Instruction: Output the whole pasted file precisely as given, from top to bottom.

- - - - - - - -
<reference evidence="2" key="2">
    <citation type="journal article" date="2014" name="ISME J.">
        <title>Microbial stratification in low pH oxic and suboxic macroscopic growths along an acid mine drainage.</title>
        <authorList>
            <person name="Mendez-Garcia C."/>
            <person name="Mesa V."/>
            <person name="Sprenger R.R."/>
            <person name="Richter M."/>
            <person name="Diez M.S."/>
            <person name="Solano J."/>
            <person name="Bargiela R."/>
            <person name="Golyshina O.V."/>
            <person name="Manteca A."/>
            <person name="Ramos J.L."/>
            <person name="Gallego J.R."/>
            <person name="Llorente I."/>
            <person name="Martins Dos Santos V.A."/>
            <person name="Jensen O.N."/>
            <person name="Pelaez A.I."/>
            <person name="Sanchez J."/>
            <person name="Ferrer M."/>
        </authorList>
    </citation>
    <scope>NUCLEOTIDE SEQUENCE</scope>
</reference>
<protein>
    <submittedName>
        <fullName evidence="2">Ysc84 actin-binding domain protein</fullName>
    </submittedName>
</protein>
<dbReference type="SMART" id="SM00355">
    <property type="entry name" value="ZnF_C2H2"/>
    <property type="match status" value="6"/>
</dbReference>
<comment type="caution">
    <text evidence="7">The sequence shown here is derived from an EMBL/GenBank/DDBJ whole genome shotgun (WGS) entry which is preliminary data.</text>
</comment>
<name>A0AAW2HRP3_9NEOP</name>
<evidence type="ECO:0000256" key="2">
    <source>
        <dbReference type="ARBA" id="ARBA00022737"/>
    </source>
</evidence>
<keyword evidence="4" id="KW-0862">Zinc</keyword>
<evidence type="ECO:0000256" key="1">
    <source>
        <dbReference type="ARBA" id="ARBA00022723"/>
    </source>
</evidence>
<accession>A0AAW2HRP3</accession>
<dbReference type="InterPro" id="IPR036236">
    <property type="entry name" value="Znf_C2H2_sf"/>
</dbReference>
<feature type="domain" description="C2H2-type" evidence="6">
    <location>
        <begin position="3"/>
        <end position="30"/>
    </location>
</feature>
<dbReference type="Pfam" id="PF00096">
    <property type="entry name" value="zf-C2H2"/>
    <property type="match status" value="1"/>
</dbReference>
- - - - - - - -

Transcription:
<reference evidence="2" key="2">
    <citation type="journal article" date="2014" name="ISME J.">
        <title>Microbial stratification in low pH oxic and suboxic macroscopic growths along an acid mine drainage.</title>
        <authorList>
            <person name="Mendez-Garcia C."/>
            <person name="Mesa V."/>
            <person name="Sprenger R.R."/>
            <person name="Richter M."/>
            <person name="Diez M.S."/>
            <person name="Solano J."/>
            <person name="Bargiela R."/>
            <person name="Golyshina O.V."/>
            <person name="Manteca A."/>
            <person name="Ramos J.L."/>
            <person name="Gallego J.R."/>
            <person name="Llorente I."/>
            <person name="Martins Dos Santos V.A."/>
            <person name="Jensen O.N."/>
            <person name="Pelaez A.I."/>
            <person name="Sanchez J."/>
            <person name="Ferrer M."/>
        </authorList>
    </citation>
    <scope>NUCLEOTIDE SEQUENCE</scope>
</reference>
<protein>
    <submittedName>
        <fullName evidence="2">Ysc84 actin-binding domain protein</fullName>
    </submittedName>
</protein>
<dbReference type="SMART" id="SM00355">
    <property type="entry name" value="ZnF_C2H2"/>
    <property type="match status" value="6"/>
</dbReference>
<comment type="caution">
    <text evidence="7">The sequence shown here is derived from an EMBL/GenBank/DDBJ whole genome shotgun (WGS) entry which is preliminary data.</text>
</comment>
<name>A0AAW2HRP3_9NEOP</name>
<evidence type="ECO:0000256" key="2">
    <source>
        <dbReference type="ARBA" id="ARBA00022737"/>
    </source>
</evidence>
<keyword evidence="4" id="KW-0862">Zinc</keyword>
<evidence type="ECO:0000256" key="1">
    <source>
        <dbReference type="ARBA" id="ARBA00022723"/>
    </source>
</evidence>
<accession>A0AAW2HRP3</accession>
<dbReference type="InterPro" id="IPR036236">
    <property type="entry name" value="Znf_C2H2_sf"/>
</dbReference>
<feature type="domain" description="C2H2-type" evidence="6">
    <location>
        <begin position="3"/>
        <end position="30"/>
    </location>
</feature>
<dbReference type="Pfam" id="PF00096">
    <property type="entry name" value="zf-C2H2"/>
    <property type="match status" value="1"/>
</dbReference>